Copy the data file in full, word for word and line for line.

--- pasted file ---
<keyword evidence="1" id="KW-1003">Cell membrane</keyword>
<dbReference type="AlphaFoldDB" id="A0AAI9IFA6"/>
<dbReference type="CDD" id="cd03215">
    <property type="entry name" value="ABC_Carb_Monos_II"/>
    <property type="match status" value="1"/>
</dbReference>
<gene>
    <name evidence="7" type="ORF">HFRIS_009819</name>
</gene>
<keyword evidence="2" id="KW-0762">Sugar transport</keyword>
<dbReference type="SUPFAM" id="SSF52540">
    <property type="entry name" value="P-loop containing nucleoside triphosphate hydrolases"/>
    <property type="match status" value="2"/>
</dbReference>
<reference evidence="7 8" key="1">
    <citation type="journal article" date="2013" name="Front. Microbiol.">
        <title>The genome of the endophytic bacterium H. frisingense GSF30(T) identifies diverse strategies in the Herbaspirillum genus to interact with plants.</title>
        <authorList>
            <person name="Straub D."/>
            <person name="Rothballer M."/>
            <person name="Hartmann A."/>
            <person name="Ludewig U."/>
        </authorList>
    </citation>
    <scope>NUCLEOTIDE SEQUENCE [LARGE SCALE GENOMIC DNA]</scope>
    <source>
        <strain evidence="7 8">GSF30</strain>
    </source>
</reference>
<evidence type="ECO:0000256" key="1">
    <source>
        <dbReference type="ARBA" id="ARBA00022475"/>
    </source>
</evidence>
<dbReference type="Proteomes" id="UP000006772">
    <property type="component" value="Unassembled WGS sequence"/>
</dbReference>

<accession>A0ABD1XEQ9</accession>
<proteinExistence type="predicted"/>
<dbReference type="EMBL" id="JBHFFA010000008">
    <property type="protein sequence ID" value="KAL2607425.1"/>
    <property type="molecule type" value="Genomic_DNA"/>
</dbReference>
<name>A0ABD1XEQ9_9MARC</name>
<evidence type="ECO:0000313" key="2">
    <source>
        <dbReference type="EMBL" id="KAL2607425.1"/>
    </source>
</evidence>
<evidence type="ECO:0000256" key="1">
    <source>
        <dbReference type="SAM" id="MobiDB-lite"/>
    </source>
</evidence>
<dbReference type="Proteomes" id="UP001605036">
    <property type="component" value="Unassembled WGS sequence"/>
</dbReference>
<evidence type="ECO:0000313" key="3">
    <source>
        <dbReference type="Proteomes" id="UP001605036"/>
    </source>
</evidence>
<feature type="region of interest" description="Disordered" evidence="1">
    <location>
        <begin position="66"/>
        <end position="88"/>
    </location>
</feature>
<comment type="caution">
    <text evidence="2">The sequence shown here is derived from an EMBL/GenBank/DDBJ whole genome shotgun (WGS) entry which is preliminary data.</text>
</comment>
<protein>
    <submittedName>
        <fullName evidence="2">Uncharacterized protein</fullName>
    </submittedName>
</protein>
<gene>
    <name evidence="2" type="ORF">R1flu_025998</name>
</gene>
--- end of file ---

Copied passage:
<keyword evidence="1" id="KW-1003">Cell membrane</keyword>
<dbReference type="AlphaFoldDB" id="A0AAI9IFA6"/>
<dbReference type="CDD" id="cd03215">
    <property type="entry name" value="ABC_Carb_Monos_II"/>
    <property type="match status" value="1"/>
</dbReference>
<gene>
    <name evidence="7" type="ORF">HFRIS_009819</name>
</gene>
<keyword evidence="2" id="KW-0762">Sugar transport</keyword>
<dbReference type="SUPFAM" id="SSF52540">
    <property type="entry name" value="P-loop containing nucleoside triphosphate hydrolases"/>
    <property type="match status" value="2"/>
</dbReference>
<reference evidence="7 8" key="1">
    <citation type="journal article" date="2013" name="Front. Microbiol.">
        <title>The genome of the endophytic bacterium H. frisingense GSF30(T) identifies diverse strategies in the Herbaspirillum genus to interact with plants.</title>
        <authorList>
            <person name="Straub D."/>
            <person name="Rothballer M."/>
            <person name="Hartmann A."/>
            <person name="Ludewig U."/>
        </authorList>
    </citation>
    <scope>NUCLEOTIDE SEQUENCE [LARGE SCALE GENOMIC DNA]</scope>
    <source>
        <strain evidence="7 8">GSF30</strain>
    </source>
</reference>
<evidence type="ECO:0000256" key="1">
    <source>
        <dbReference type="ARBA" id="ARBA00022475"/>
    </source>
</evidence>
<dbReference type="Proteomes" id="UP000006772">
    <property type="component" value="Unassembled WGS sequence"/>
</dbReference>

<accession>A0ABD1XEQ9</accession>
<proteinExistence type="predicted"/>
<dbReference type="EMBL" id="JBHFFA010000008">
    <property type="protein sequence ID" value="KAL2607425.1"/>
    <property type="molecule type" value="Genomic_DNA"/>
</dbReference>
<name>A0ABD1XEQ9_9MARC</name>
<evidence type="ECO:0000313" key="2">
    <source>
        <dbReference type="EMBL" id="KAL2607425.1"/>
    </source>
</evidence>
<evidence type="ECO:0000256" key="1">
    <source>
        <dbReference type="SAM" id="MobiDB-lite"/>
    </source>
</evidence>
<dbReference type="Proteomes" id="UP001605036">
    <property type="component" value="Unassembled WGS sequence"/>
</dbReference>
<evidence type="ECO:0000313" key="3">
    <source>
        <dbReference type="Proteomes" id="UP001605036"/>
    </source>
</evidence>
<feature type="region of interest" description="Disordered" evidence="1">
    <location>
        <begin position="66"/>
        <end position="88"/>
    </location>
</feature>
<comment type="caution">
    <text evidence="2">The sequence shown here is derived from an EMBL/GenBank/DDBJ whole genome shotgun (WGS) entry which is preliminary data.</text>
</comment>
<protein>
    <submittedName>
        <fullName evidence="2">Uncharacterized protein</fullName>
    </submittedName>
</protein>
<gene>
    <name evidence="2" type="ORF">R1flu_025998</name>
</gene>